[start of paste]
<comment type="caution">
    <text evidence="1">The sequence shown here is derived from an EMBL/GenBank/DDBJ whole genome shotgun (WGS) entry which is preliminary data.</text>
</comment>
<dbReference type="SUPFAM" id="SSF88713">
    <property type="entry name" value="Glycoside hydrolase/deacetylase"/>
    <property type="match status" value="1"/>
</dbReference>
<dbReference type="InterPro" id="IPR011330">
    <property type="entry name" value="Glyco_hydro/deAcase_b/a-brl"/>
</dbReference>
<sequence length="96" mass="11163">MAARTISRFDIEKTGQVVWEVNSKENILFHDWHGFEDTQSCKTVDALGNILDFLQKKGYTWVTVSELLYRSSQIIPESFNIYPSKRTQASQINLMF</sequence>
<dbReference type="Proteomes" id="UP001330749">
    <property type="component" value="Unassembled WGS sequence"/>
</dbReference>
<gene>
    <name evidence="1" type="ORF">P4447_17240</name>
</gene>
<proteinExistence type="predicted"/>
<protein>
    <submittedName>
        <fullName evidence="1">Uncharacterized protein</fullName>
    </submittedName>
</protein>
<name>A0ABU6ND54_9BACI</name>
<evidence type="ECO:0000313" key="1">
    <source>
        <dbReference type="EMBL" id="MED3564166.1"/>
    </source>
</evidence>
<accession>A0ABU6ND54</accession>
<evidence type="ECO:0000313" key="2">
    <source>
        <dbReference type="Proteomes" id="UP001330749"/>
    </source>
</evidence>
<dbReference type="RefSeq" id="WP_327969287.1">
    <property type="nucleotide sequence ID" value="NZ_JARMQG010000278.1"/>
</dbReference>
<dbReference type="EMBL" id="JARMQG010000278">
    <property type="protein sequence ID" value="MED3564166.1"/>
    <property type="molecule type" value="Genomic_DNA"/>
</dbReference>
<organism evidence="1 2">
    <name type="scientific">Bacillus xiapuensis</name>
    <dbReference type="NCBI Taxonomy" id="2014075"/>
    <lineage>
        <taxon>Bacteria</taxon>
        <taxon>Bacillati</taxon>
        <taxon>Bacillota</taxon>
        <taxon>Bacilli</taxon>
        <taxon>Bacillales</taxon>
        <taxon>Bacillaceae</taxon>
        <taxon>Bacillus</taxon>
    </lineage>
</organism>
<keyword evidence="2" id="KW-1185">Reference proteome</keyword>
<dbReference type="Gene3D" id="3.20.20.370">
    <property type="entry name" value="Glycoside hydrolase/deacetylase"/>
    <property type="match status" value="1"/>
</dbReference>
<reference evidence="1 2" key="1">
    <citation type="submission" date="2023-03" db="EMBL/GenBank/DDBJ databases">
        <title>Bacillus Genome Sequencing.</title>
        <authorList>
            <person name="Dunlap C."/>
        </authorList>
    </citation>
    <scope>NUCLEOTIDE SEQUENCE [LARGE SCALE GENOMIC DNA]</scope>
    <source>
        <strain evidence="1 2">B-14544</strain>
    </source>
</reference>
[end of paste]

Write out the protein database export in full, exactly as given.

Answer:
<comment type="caution">
    <text evidence="1">The sequence shown here is derived from an EMBL/GenBank/DDBJ whole genome shotgun (WGS) entry which is preliminary data.</text>
</comment>
<dbReference type="SUPFAM" id="SSF88713">
    <property type="entry name" value="Glycoside hydrolase/deacetylase"/>
    <property type="match status" value="1"/>
</dbReference>
<dbReference type="InterPro" id="IPR011330">
    <property type="entry name" value="Glyco_hydro/deAcase_b/a-brl"/>
</dbReference>
<sequence length="96" mass="11163">MAARTISRFDIEKTGQVVWEVNSKENILFHDWHGFEDTQSCKTVDALGNILDFLQKKGYTWVTVSELLYRSSQIIPESFNIYPSKRTQASQINLMF</sequence>
<dbReference type="Proteomes" id="UP001330749">
    <property type="component" value="Unassembled WGS sequence"/>
</dbReference>
<gene>
    <name evidence="1" type="ORF">P4447_17240</name>
</gene>
<proteinExistence type="predicted"/>
<protein>
    <submittedName>
        <fullName evidence="1">Uncharacterized protein</fullName>
    </submittedName>
</protein>
<name>A0ABU6ND54_9BACI</name>
<evidence type="ECO:0000313" key="1">
    <source>
        <dbReference type="EMBL" id="MED3564166.1"/>
    </source>
</evidence>
<accession>A0ABU6ND54</accession>
<evidence type="ECO:0000313" key="2">
    <source>
        <dbReference type="Proteomes" id="UP001330749"/>
    </source>
</evidence>
<dbReference type="RefSeq" id="WP_327969287.1">
    <property type="nucleotide sequence ID" value="NZ_JARMQG010000278.1"/>
</dbReference>
<dbReference type="EMBL" id="JARMQG010000278">
    <property type="protein sequence ID" value="MED3564166.1"/>
    <property type="molecule type" value="Genomic_DNA"/>
</dbReference>
<organism evidence="1 2">
    <name type="scientific">Bacillus xiapuensis</name>
    <dbReference type="NCBI Taxonomy" id="2014075"/>
    <lineage>
        <taxon>Bacteria</taxon>
        <taxon>Bacillati</taxon>
        <taxon>Bacillota</taxon>
        <taxon>Bacilli</taxon>
        <taxon>Bacillales</taxon>
        <taxon>Bacillaceae</taxon>
        <taxon>Bacillus</taxon>
    </lineage>
</organism>
<keyword evidence="2" id="KW-1185">Reference proteome</keyword>
<dbReference type="Gene3D" id="3.20.20.370">
    <property type="entry name" value="Glycoside hydrolase/deacetylase"/>
    <property type="match status" value="1"/>
</dbReference>
<reference evidence="1 2" key="1">
    <citation type="submission" date="2023-03" db="EMBL/GenBank/DDBJ databases">
        <title>Bacillus Genome Sequencing.</title>
        <authorList>
            <person name="Dunlap C."/>
        </authorList>
    </citation>
    <scope>NUCLEOTIDE SEQUENCE [LARGE SCALE GENOMIC DNA]</scope>
    <source>
        <strain evidence="1 2">B-14544</strain>
    </source>
</reference>